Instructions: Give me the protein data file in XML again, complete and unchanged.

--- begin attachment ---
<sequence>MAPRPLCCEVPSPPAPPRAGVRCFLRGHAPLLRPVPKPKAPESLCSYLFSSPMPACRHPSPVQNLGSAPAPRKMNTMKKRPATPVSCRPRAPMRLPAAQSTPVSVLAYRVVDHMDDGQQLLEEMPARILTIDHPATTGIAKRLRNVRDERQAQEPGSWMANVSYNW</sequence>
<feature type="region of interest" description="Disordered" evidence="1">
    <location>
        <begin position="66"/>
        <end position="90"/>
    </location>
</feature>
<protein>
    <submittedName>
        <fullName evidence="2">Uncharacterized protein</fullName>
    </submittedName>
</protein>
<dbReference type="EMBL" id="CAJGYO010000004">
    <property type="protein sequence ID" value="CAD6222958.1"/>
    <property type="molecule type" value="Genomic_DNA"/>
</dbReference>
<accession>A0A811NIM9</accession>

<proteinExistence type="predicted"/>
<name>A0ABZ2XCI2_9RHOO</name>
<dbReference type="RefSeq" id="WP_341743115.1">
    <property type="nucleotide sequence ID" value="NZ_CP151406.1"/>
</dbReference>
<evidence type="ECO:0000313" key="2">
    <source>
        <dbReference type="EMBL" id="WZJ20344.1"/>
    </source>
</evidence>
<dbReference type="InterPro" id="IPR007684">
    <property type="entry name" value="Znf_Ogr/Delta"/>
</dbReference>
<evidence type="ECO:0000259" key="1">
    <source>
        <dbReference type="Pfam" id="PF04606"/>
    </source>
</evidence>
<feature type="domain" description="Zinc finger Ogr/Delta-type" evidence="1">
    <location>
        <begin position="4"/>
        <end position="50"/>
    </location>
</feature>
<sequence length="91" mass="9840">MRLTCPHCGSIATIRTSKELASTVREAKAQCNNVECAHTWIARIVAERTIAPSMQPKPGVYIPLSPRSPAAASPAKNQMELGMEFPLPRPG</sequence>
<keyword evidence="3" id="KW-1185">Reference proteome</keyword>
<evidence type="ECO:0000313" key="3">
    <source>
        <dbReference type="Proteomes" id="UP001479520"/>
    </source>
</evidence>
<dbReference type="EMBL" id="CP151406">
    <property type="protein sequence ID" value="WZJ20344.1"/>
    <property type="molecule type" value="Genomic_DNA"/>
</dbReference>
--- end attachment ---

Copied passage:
<sequence>MAPRPLCCEVPSPPAPPRAGVRCFLRGHAPLLRPVPKPKAPESLCSYLFSSPMPACRHPSPVQNLGSAPAPRKMNTMKKRPATPVSCRPRAPMRLPAAQSTPVSVLAYRVVDHMDDGQQLLEEMPARILTIDHPATTGIAKRLRNVRDERQAQEPGSWMANVSYNW</sequence>
<feature type="region of interest" description="Disordered" evidence="1">
    <location>
        <begin position="66"/>
        <end position="90"/>
    </location>
</feature>
<protein>
    <submittedName>
        <fullName evidence="2">Uncharacterized protein</fullName>
    </submittedName>
</protein>
<dbReference type="EMBL" id="CAJGYO010000004">
    <property type="protein sequence ID" value="CAD6222958.1"/>
    <property type="molecule type" value="Genomic_DNA"/>
</dbReference>
<accession>A0A811NIM9</accession>

<proteinExistence type="predicted"/>
<name>A0ABZ2XCI2_9RHOO</name>
<dbReference type="RefSeq" id="WP_341743115.1">
    <property type="nucleotide sequence ID" value="NZ_CP151406.1"/>
</dbReference>
<evidence type="ECO:0000313" key="2">
    <source>
        <dbReference type="EMBL" id="WZJ20344.1"/>
    </source>
</evidence>
<dbReference type="InterPro" id="IPR007684">
    <property type="entry name" value="Znf_Ogr/Delta"/>
</dbReference>
<evidence type="ECO:0000259" key="1">
    <source>
        <dbReference type="Pfam" id="PF04606"/>
    </source>
</evidence>
<feature type="domain" description="Zinc finger Ogr/Delta-type" evidence="1">
    <location>
        <begin position="4"/>
        <end position="50"/>
    </location>
</feature>
<sequence length="91" mass="9840">MRLTCPHCGSIATIRTSKELASTVREAKAQCNNVECAHTWIARIVAERTIAPSMQPKPGVYIPLSPRSPAAASPAKNQMELGMEFPLPRPG</sequence>
<keyword evidence="3" id="KW-1185">Reference proteome</keyword>
<evidence type="ECO:0000313" key="3">
    <source>
        <dbReference type="Proteomes" id="UP001479520"/>
    </source>
</evidence>
<dbReference type="EMBL" id="CP151406">
    <property type="protein sequence ID" value="WZJ20344.1"/>
    <property type="molecule type" value="Genomic_DNA"/>
</dbReference>